Luke McNally has joined the Centre in November 2012
I am interested in the evolution of mechanisms for the regulation of individual and collective behaviour. While we know a lot about the factors selecting for complexity in multicellular organisms, there has been little exploration of adaptive explanations for the complexity of regulatory mechanisms at the cellular level. Many bacteria show complex patterns of behavioural regulation in response to ecological, demographic and abiotic variables (e.g. via quorum-sensing, stress responses, etc.), with the traits under such regulation often being important determinants of virulence. I am using a combination of theoretical models and comparative bioinformatics to examine how factors such as generalism, sociality and horizontal gene transfer affect selection on these regulatory systems. Ultimately the development of a functional understanding of such regulatory systems has the aim of informing the design of “evolution-proof” anti-virulence treatments.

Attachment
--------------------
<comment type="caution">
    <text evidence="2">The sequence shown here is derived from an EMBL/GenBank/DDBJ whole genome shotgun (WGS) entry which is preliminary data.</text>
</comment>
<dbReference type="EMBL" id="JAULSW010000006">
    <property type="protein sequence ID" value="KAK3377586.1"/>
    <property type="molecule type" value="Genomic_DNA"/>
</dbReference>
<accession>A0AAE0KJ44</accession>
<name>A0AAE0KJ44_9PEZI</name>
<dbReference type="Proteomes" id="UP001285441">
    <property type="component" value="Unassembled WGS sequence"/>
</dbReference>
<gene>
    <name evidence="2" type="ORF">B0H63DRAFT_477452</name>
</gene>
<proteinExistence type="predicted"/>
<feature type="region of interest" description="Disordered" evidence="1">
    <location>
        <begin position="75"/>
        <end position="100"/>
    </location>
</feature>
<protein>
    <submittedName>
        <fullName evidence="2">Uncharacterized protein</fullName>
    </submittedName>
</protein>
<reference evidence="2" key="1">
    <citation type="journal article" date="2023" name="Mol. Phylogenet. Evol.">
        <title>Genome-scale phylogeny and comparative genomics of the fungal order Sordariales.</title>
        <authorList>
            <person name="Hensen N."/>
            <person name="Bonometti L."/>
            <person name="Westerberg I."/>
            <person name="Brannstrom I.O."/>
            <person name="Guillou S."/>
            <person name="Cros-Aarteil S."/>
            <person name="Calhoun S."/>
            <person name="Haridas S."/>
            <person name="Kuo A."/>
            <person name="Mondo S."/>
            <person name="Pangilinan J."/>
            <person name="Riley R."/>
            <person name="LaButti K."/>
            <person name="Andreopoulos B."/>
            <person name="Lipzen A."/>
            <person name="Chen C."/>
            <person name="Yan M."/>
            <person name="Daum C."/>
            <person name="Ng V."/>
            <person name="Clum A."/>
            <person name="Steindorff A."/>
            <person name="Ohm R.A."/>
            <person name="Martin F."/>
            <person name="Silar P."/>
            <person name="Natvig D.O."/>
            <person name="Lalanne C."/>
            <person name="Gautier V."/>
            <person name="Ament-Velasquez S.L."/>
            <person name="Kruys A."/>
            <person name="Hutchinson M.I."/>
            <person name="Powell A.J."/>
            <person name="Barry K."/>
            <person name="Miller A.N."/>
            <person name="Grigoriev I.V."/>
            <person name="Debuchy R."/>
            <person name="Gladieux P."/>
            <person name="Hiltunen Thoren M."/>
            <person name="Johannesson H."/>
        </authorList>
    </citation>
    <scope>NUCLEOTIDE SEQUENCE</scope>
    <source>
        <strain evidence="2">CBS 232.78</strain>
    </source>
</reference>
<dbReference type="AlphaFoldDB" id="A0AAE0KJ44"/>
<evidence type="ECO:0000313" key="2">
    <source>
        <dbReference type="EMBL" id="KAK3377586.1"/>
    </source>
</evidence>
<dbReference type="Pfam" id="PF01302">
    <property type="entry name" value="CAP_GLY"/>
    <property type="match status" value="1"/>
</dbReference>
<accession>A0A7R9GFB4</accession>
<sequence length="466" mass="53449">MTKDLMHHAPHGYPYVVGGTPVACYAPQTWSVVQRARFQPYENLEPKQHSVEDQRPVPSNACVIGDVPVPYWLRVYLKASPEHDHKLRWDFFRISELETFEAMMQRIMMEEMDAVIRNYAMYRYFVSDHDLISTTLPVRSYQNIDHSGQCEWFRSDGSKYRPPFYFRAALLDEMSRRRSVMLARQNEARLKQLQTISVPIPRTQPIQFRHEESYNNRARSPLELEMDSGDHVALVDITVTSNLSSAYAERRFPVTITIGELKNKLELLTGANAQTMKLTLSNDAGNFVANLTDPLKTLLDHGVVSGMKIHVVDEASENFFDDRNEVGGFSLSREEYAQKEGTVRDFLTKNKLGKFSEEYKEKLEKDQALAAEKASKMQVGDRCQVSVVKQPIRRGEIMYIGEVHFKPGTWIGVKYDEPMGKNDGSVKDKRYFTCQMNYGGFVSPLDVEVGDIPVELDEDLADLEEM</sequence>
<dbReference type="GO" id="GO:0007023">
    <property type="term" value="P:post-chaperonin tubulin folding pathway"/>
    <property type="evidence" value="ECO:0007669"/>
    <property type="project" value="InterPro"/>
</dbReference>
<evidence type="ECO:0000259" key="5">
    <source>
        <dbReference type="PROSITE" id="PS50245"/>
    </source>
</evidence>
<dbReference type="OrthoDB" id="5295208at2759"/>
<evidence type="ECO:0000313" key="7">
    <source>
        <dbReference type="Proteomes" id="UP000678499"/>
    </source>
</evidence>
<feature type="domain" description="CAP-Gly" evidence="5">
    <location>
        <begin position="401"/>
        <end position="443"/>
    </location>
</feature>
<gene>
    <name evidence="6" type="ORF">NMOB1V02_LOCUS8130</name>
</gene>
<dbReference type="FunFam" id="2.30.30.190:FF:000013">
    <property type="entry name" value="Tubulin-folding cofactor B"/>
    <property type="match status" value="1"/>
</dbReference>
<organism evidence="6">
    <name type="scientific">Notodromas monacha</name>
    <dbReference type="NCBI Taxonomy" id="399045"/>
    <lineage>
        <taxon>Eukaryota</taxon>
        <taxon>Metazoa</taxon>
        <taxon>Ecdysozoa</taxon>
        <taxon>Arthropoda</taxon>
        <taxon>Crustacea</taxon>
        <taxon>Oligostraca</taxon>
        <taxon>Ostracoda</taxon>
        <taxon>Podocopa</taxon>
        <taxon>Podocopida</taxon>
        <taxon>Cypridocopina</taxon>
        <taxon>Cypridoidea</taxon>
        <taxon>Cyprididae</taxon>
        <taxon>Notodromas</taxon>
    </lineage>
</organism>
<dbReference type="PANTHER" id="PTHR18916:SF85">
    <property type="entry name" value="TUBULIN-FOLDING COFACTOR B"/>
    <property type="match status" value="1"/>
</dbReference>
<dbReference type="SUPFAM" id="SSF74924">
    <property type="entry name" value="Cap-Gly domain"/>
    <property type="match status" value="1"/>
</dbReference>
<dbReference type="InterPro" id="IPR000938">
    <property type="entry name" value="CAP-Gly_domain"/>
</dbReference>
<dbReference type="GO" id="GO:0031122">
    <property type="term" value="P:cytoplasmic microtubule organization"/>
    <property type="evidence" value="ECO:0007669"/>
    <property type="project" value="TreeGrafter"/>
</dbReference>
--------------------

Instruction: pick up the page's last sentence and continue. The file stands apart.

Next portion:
West Mains Road,